We saw the highlights of Cannondale’s 2016 road bike lineup this summer, where they introduced the all-new CAAD12 alloy frames, the premium lightweight SuperSix EVO and updated spec for the Synapse. We weighed all of them, too. And then we featured the Slate gravel road bike in its own detailed post. So, Eurobike was mainly about filling in the gaps with the small details. And seeing the Black Inc. collection
Above, the Synapse Hi-Mod Disc Black Inc. endurance road bike gets Cannondale’s own Hollowgram SL carbon disc brake wheels with 700×28 Schwalbe One tubeless ready tires, Shimano Dura-Ace Di2 with hydraulic brakes, the SiSL2 cranks with one-piece Spidering, FSA SL-K carbon seatpost and Cannondale carbon bar and alloy stem with ti bolts. All yours for the low, low price of $9,590.
The rest of the Synapse line gains more disc models, with 6 of 11 getting rotors instead of rim brakes. Pricing heads south from the Black Inc. model, all the way down to $1,840 for a carbon frame with Tiagra. Alloy disc brake bikes come in at $1,570 with 105 and $1,250 with Tiagra.
CAAD12 prices run from $5,860 down to 105 for $1,680. Seven models total, three with disc brakes, which have a lighter frame than the rim brake bikes!
In the mid-level, there’s a new Cannondale Si crank that’s one piece forged to be hollow in the center. It gets a new Spidering with eight arms instead of ten. That makes it less expensive to manufacture, and it’s only 30g heavier, so you’ll see it popping up further down the line soon. There’s also a new Si entry level crank that’ll bring the same aesthetics but is forged and then relieved on the backside.
That $5,860 price point for the alloy wonder bike belongs to the CAAD12 Black Inc. It gets top level SiSL2 cranks and Spidering with Shimano Dura-Ace 9000 mechanical, Cannondale alloy bar and stem (with ti bolts, of course) and a carbon SAVE flex seatpost, Mavic Ksyrium Pro with Yksion Pro 700×25 tires, and a Fizik Arione R3 saddle.
At the other end of the Black Inc. price spectrum are the SuperSix Evo Black Inc. (above) and the Slice Hi-Mod Black Inc. TT/triathlon bike (below).
The SuperSix Evo comes in at $12,790 with mechanical Dura-Ace 9000, ENVE Smart 4.5 tubulars built on Chris King hubs with Schwalbe One 700×24 tires, an ENVE Smart SES aero handlebar and carbon stem and Cannondale SAVE carbon seatpost, Fizik Arione 00 full carbon saddle and SiSL2 cranks.
The Slice Hi-Mod Black Inc. is a bit lower at $10,660 with Dura-Ace Di2 shifted by their TT bar end button pods, Mavic CXR60 carbon wheels and Schwalbe One 700×25 tires, FSA Vision carbon base bar with Trimax aero extensions and OS98 stem, Fizik Arione TriTone saddle and SiSL2 crank arms mated to Vision Trimax 53/39 rings.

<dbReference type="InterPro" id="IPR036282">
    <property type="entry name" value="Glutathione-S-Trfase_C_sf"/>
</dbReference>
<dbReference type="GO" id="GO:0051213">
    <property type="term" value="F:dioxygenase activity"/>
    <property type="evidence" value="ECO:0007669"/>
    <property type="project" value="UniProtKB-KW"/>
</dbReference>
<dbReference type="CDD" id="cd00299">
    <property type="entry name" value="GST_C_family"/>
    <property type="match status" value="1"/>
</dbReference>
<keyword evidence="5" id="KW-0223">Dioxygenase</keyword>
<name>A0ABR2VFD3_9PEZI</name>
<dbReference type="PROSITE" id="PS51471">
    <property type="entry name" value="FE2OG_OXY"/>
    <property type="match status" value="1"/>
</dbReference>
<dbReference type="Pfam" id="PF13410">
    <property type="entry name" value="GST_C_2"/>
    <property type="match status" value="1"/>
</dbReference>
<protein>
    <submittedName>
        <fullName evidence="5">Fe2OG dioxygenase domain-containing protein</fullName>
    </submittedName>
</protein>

Here’s Andrew Talansky’s (USA, obviously, Cannondale-Garmin team) Tour de France Slice.
Check out more Cannondale-Garmin team bikes from this year’s Tour de France here.
The SuperX cyclocross line doesn’t change, but the bikes do see spec updates to keep them timely. The top of the line Hi-Mod CX1 uses the Wolf Tooth Components narrow-wide chainring on Si cranks with an otherwise SRAM CX1 build, Stan’s Grail Team wheels with Schwalbe OneX 33c tires and Cannondale alloy cockpit with Fabric saddle. Retail is $5,330. Below it are a Rival 1×11 build for $2,660, Ultegra 2×11 for $3,730 and 105 2×11 for $2,980. All are carbon with their BallisTec fibers to toughen ’em up, but only the top model gets the lightest Hi-Mod frame. For fans of alloy, the CAADX bikes come in four different builds, all with double chainring setups, ranging from Ultegra at $2,130 down to Sora for just $1,080…all with disc brakes, no more cantilevers anywhere in the CX lineup from Cannondale.
Closeup of the Wolf Tooth Components narrow/wide chainring for Hollowgram cranksets. Check the full story on it here.
Of all the bikes Cannondale launched this year, none was more hyped or intriguing than the gravel/adventure tuned Slate. Similar to their FS-i hardtail, it uses flattened SAVE seat- and chainstays along with big, fat 650B tires inside a frame that’s sized like a road bike. That gives it the speed to keep up on the pavement and the traction and cush to tame anything else.
We’ve covered it extensively here, here and here, but the basics are: All new Lefty Oliver with 30mm travel and 650B wheels with geometry for all-day riding on rough surfaces. The top model is the Slate CX1, which gets the purple anodized cranks and hubs and a new narrow/wide 1x Spidering. Retail is $4,260 with a custom 42mm wide tire made for them by Panaracer. Below that is the Ultegra bike for $3,250 and a 105 build for $2,980.